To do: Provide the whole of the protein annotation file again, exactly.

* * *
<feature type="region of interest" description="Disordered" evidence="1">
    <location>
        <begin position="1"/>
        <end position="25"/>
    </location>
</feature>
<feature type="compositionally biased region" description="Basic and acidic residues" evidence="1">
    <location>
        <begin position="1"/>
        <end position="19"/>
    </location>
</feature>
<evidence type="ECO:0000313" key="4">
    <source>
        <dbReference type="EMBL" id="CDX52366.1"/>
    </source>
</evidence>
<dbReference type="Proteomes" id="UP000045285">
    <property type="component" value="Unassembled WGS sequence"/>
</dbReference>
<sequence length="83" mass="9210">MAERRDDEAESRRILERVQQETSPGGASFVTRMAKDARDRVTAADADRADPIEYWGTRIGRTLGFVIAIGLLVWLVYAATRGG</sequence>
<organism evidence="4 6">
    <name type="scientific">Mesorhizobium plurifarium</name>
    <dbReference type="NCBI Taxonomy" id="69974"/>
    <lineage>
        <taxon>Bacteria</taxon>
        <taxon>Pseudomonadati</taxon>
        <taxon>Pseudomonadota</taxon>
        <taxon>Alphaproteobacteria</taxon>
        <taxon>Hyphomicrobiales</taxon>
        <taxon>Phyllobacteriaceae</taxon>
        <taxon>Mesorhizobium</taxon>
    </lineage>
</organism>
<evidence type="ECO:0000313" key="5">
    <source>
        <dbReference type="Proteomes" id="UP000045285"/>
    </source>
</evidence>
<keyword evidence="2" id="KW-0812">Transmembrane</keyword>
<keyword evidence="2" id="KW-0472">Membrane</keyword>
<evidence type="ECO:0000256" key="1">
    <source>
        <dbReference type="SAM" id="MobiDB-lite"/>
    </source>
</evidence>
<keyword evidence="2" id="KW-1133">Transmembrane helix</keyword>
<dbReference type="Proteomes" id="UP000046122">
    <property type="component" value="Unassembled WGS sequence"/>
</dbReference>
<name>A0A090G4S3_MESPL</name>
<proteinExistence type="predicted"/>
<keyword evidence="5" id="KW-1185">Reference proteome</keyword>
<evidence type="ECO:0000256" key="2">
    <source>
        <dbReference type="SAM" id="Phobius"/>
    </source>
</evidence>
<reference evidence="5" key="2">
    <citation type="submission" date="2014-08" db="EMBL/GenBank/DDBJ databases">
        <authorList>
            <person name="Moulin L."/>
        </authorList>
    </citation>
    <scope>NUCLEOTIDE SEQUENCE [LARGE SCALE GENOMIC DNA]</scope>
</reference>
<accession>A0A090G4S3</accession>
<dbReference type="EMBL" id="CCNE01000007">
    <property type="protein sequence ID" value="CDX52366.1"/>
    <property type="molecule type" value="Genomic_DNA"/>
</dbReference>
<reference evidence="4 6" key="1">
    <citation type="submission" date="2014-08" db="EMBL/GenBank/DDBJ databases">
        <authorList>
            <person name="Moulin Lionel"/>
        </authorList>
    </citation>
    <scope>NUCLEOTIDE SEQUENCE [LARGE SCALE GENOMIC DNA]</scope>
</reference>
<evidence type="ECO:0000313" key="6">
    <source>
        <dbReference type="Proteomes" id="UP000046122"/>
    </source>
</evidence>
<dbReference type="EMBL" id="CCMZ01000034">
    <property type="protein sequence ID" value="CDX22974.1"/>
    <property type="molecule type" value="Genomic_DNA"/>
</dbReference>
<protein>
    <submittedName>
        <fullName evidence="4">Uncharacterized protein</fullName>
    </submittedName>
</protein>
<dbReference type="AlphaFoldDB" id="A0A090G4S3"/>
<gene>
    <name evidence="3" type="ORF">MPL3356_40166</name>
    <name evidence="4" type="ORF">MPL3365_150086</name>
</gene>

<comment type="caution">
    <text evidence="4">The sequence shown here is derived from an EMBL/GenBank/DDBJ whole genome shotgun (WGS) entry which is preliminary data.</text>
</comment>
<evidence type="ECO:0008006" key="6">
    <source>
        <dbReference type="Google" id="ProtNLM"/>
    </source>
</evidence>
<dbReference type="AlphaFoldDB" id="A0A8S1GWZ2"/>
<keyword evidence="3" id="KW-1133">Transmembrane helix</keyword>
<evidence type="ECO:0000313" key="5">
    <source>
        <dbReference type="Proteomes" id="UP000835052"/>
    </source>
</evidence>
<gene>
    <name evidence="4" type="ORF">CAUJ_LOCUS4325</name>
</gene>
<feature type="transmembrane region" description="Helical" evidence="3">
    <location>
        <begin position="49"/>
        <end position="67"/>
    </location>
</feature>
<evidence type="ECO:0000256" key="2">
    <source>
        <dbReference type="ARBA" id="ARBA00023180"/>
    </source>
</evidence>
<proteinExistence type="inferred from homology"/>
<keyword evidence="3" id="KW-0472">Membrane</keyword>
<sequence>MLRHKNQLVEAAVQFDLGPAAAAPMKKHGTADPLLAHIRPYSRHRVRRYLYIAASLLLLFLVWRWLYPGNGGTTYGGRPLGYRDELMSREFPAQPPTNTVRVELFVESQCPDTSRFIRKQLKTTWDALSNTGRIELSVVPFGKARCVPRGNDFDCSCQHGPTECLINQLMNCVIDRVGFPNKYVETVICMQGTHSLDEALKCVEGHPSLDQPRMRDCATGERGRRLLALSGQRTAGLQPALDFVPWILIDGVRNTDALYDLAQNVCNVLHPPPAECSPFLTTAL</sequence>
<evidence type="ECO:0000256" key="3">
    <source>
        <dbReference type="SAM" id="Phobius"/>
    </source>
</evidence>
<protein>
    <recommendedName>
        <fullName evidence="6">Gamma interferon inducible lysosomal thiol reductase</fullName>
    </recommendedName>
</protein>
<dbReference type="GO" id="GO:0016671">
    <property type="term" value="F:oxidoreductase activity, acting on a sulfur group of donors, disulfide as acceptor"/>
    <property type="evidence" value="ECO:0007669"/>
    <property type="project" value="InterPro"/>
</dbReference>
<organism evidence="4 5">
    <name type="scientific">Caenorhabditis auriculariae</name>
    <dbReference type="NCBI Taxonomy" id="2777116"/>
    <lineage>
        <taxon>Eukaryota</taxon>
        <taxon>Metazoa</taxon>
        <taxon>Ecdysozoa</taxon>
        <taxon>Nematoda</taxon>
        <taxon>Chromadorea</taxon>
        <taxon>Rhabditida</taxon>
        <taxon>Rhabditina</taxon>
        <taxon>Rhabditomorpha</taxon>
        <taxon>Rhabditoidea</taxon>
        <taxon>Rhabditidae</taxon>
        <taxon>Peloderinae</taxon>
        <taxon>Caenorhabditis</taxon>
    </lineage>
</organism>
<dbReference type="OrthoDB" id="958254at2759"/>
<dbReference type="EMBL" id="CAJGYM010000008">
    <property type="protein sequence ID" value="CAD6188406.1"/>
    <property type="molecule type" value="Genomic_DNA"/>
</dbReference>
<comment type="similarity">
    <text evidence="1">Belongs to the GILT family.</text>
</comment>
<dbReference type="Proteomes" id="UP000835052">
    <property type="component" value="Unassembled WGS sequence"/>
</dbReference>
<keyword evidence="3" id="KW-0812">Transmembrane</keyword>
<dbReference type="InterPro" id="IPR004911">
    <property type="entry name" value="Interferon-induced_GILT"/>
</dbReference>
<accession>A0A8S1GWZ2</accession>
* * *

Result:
<feature type="region of interest" description="Disordered" evidence="1">
    <location>
        <begin position="1"/>
        <end position="25"/>
    </location>
</feature>
<feature type="compositionally biased region" description="Basic and acidic residues" evidence="1">
    <location>
        <begin position="1"/>
        <end position="19"/>
    </location>
</feature>
<evidence type="ECO:0000313" key="4">
    <source>
        <dbReference type="EMBL" id="CDX52366.1"/>
    </source>
</evidence>
<dbReference type="Proteomes" id="UP000045285">
    <property type="component" value="Unassembled WGS sequence"/>
</dbReference>
<sequence length="83" mass="9210">MAERRDDEAESRRILERVQQETSPGGASFVTRMAKDARDRVTAADADRADPIEYWGTRIGRTLGFVIAIGLLVWLVYAATRGG</sequence>
<organism evidence="4 6">
    <name type="scientific">Mesorhizobium plurifarium</name>
    <dbReference type="NCBI Taxonomy" id="69974"/>
    <lineage>
        <taxon>Bacteria</taxon>
        <taxon>Pseudomonadati</taxon>
        <taxon>Pseudomonadota</taxon>
        <taxon>Alphaproteobacteria</taxon>
        <taxon>Hyphomicrobiales</taxon>
        <taxon>Phyllobacteriaceae</taxon>
        <taxon>Mesorhizobium</taxon>
    </lineage>
</organism>
<evidence type="ECO:0000313" key="5">
    <source>
        <dbReference type="Proteomes" id="UP000045285"/>
    </source>
</evidence>
<keyword evidence="2" id="KW-0812">Transmembrane</keyword>
<keyword evidence="2" id="KW-0472">Membrane</keyword>
<evidence type="ECO:0000256" key="1">
    <source>
        <dbReference type="SAM" id="MobiDB-lite"/>
    </source>
</evidence>
<keyword evidence="2" id="KW-1133">Transmembrane helix</keyword>
<dbReference type="Proteomes" id="UP000046122">
    <property type="component" value="Unassembled WGS sequence"/>
</dbReference>
<name>A0A090G4S3_MESPL</name>
<proteinExistence type="predicted"/>
<keyword evidence="5" id="KW-1185">Reference proteome</keyword>
<evidence type="ECO:0000256" key="2">
    <source>
        <dbReference type="SAM" id="Phobius"/>
    </source>
</evidence>
<reference evidence="5" key="2">
    <citation type="submission" date="2014-08" db="EMBL/GenBank/DDBJ databases">
        <authorList>
            <person name="Moulin L."/>
        </authorList>
    </citation>
    <scope>NUCLEOTIDE SEQUENCE [LARGE SCALE GENOMIC DNA]</scope>
</reference>
<accession>A0A090G4S3</accession>
<dbReference type="EMBL" id="CCNE01000007">
    <property type="protein sequence ID" value="CDX52366.1"/>
    <property type="molecule type" value="Genomic_DNA"/>
</dbReference>
<reference evidence="4 6" key="1">
    <citation type="submission" date="2014-08" db="EMBL/GenBank/DDBJ databases">
        <authorList>
            <person name="Moulin Lionel"/>
        </authorList>
    </citation>
    <scope>NUCLEOTIDE SEQUENCE [LARGE SCALE GENOMIC DNA]</scope>
</reference>
<evidence type="ECO:0000313" key="6">
    <source>
        <dbReference type="Proteomes" id="UP000046122"/>
    </source>
</evidence>
<dbReference type="EMBL" id="CCMZ01000034">
    <property type="protein sequence ID" value="CDX22974.1"/>
    <property type="molecule type" value="Genomic_DNA"/>
</dbReference>
<protein>
    <submittedName>
        <fullName evidence="4">Uncharacterized protein</fullName>
    </submittedName>
</protein>
<dbReference type="AlphaFoldDB" id="A0A090G4S3"/>
<gene>
    <name evidence="3" type="ORF">MPL3356_40166</name>
    <name evidence="4" type="ORF">MPL3365_150086</name>
</gene>

<comment type="caution">
    <text evidence="4">The sequence shown here is derived from an EMBL/GenBank/DDBJ whole genome shotgun (WGS) entry which is preliminary data.</text>
</comment>
<evidence type="ECO:0008006" key="6">
    <source>
        <dbReference type="Google" id="ProtNLM"/>
    </source>
</evidence>
<dbReference type="AlphaFoldDB" id="A0A8S1GWZ2"/>
<keyword evidence="3" id="KW-1133">Transmembrane helix</keyword>
<evidence type="ECO:0000313" key="5">
    <source>
        <dbReference type="Proteomes" id="UP000835052"/>
    </source>
</evidence>
<gene>
    <name evidence="4" type="ORF">CAUJ_LOCUS4325</name>
</gene>
<feature type="transmembrane region" description="Helical" evidence="3">
    <location>
        <begin position="49"/>
        <end position="67"/>
    </location>
</feature>
<evidence type="ECO:0000256" key="2">
    <source>
        <dbReference type="ARBA" id="ARBA00023180"/>
    </source>
</evidence>
<proteinExistence type="inferred from homology"/>
<keyword evidence="3" id="KW-0472">Membrane</keyword>
<sequence>MLRHKNQLVEAAVQFDLGPAAAAPMKKHGTADPLLAHIRPYSRHRVRRYLYIAASLLLLFLVWRWLYPGNGGTTYGGRPLGYRDELMSREFPAQPPTNTVRVELFVESQCPDTSRFIRKQLKTTWDALSNTGRIELSVVPFGKARCVPRGNDFDCSCQHGPTECLINQLMNCVIDRVGFPNKYVETVICMQGTHSLDEALKCVEGHPSLDQPRMRDCATGERGRRLLALSGQRTAGLQPALDFVPWILIDGVRNTDALYDLAQNVCNVLHPPPAECSPFLTTAL</sequence>
<evidence type="ECO:0000256" key="3">
    <source>
        <dbReference type="SAM" id="Phobius"/>
    </source>
</evidence>
<protein>
    <recommendedName>
        <fullName evidence="6">Gamma interferon inducible lysosomal thiol reductase</fullName>
    </recommendedName>
</protein>
<dbReference type="GO" id="GO:0016671">
    <property type="term" value="F:oxidoreductase activity, acting on a sulfur group of donors, disulfide as acceptor"/>
    <property type="evidence" value="ECO:0007669"/>
    <property type="project" value="InterPro"/>
</dbReference>
<organism evidence="4 5">
    <name type="scientific">Caenorhabditis auriculariae</name>
    <dbReference type="NCBI Taxonomy" id="2777116"/>
    <lineage>
        <taxon>Eukaryota</taxon>
        <taxon>Metazoa</taxon>
        <taxon>Ecdysozoa</taxon>
        <taxon>Nematoda</taxon>
        <taxon>Chromadorea</taxon>
        <taxon>Rhabditida</taxon>
        <taxon>Rhabditina</taxon>
        <taxon>Rhabditomorpha</taxon>
        <taxon>Rhabditoidea</taxon>
        <taxon>Rhabditidae</taxon>
        <taxon>Peloderinae</taxon>
        <taxon>Caenorhabditis</taxon>
    </lineage>
</organism>
<dbReference type="OrthoDB" id="958254at2759"/>
<dbReference type="EMBL" id="CAJGYM010000008">
    <property type="protein sequence ID" value="CAD6188406.1"/>
    <property type="molecule type" value="Genomic_DNA"/>
</dbReference>
<comment type="similarity">
    <text evidence="1">Belongs to the GILT family.</text>
</comment>
<dbReference type="Proteomes" id="UP000835052">
    <property type="component" value="Unassembled WGS sequence"/>
</dbReference>
<keyword evidence="3" id="KW-0812">Transmembrane</keyword>
<dbReference type="InterPro" id="IPR004911">
    <property type="entry name" value="Interferon-induced_GILT"/>
</dbReference>
<accession>A0A8S1GWZ2</accession>